Miami Heat

Dwyane Wade back for Miami Heat, says focus should be on defense

Miami Heat guard Dwyane Wade looks on during team practice at the AmericanAirlines Arena in Miami on Nov. 11, 2014.
Miami Heat guard Dwyane Wade looks on during team practice at the AmericanAirlines Arena in Miami on Nov. 11, 2014. El Nuevo Herald

Shooting guard Dwyane Wade returned to the starting lineup on Sunday at Madison Square Garden, but the Heat is still a ways off from competing at full strength.

Wade scored 27 points against the New York Knicks in his first game back from a hamstring injury after missing seven games as a precaution. He strained his hamstring on Nov.12 against the Indiana Pacers, and the Heat went 3-4 without Wade in the lineup. With Wade back, the Heat can once again begin the long process of developing its team chemistry.

"We have to play five-man basketball," Heat coach Erik Spoelstra said. "We can make a lot of excuses for when he was out, but we didn’t get the job done the way we were capable of. But now that he’s back, we can work on that continuity."

Wade said the immediate focus is improving the team’s defense. The Heat allowed opponents to shoot 50 percent from the field during games without Wade.

"The biggest thing for us is what kind of defensive disposition we have when we come out," Wade said. "Offensively, we’ve been fine. Even when I was out, the guys were still in the top 10 in scoring as whole, so it’s about how we come out defensively and how we take care of that side."

Wade’s scoring will always be an indicator of the Heat’s offensive success, but center Chris Bosh pointed to "timing" and "just playing within the offense with him in it" as harder-to-recognize benefits of having Wade on the court, especially now that LeBron James is in Cleveland. The Heat averaged 18.3 assists per game in the seven games without Wade. Through the first seven games of the season, the Heat averaged 23.9 assists per game and won five games, including a convincing victory in Dallas on the second night of a home-away back-to-back.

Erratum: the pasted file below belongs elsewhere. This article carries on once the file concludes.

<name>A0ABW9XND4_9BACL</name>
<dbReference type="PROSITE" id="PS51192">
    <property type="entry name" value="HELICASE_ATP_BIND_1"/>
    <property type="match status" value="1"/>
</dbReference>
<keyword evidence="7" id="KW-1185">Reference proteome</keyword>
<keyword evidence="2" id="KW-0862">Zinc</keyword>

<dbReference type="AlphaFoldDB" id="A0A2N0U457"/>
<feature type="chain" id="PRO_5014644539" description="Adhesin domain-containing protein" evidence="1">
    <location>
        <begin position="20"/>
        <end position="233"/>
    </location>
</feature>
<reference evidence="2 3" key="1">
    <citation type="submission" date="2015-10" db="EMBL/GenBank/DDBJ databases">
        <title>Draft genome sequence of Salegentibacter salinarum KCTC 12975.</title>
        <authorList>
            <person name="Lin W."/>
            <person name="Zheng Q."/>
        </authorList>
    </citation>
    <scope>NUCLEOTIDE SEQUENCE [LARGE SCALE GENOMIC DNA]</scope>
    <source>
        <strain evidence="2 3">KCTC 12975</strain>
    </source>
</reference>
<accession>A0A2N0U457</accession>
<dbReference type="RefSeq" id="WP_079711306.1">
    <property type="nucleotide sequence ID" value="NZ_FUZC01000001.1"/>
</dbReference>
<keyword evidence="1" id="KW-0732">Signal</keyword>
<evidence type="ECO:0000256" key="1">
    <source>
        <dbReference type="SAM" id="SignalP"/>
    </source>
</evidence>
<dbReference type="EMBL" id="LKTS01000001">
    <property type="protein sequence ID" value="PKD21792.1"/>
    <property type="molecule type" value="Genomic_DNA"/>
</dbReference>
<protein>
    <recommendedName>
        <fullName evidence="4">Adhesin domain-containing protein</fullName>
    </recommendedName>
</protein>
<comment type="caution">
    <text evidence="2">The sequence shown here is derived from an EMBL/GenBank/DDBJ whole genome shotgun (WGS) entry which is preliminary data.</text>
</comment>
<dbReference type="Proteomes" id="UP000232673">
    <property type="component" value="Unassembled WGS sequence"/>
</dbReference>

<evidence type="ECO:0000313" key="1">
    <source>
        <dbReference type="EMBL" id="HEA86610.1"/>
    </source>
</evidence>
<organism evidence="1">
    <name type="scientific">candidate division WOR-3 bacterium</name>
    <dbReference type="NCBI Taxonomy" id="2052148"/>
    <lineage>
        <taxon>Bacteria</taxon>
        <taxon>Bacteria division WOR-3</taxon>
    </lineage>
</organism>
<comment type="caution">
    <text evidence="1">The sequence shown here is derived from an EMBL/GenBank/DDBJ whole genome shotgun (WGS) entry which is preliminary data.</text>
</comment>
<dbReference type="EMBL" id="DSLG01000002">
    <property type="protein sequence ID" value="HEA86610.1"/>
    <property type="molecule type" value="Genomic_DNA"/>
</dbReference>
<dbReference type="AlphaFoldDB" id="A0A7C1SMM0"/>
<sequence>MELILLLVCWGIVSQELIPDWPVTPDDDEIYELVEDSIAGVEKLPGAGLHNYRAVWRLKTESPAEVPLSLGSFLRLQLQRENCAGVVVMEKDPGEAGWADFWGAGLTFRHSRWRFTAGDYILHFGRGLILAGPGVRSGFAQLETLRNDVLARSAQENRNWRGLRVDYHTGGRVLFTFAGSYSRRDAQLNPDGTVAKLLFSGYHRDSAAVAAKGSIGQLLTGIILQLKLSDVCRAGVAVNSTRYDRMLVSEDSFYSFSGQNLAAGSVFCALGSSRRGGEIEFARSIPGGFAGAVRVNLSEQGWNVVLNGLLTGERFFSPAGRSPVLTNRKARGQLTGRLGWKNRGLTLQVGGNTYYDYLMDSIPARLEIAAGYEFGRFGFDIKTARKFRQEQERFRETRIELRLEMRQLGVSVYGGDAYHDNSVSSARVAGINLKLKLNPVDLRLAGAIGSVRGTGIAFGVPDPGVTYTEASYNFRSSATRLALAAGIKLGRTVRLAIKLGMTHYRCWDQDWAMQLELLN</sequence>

"We’ve only been talking about it in theory over the past two weeks and even when we did have him, we didn’t have other guys," Bosh said Sunday morning. "So now we can start seeing what the beginning is at full strength."

Bosh then hesitated before adding "without Bird."


Chris "Birdman" Andersen missed his second game with a sprained ankle Sunday, and it’s unclear when he will return. In addition to Andersen’s absence, forward Josh McRoberts is coming off the bench and apparently needs more time for competing at full strength. The Heat began the season with the long-term plan of working McRoberts into the starting lineup, but Spoelstra indicated before Sunday’s game that starting McRoberts at power forward might no longer be a priority.

"We’ll see," Spoelstra said when asked if McRoberts would be starting soon. "I’m open to whatever the season may bring. I’m not going into anything predetermined. The season will tell us. That’s the way it has to be with this group."

For his part, McRoberts played well against the Knicks, scoring seven points in 25 minutes.

"His body will let us know, so right now I’m going to keep him at those minutes," Spoelstra said. "He was able to play a few more the other night. His conditioning is getting much better. It’s getting acclimated to all the pounding, and the hitting and all of that."

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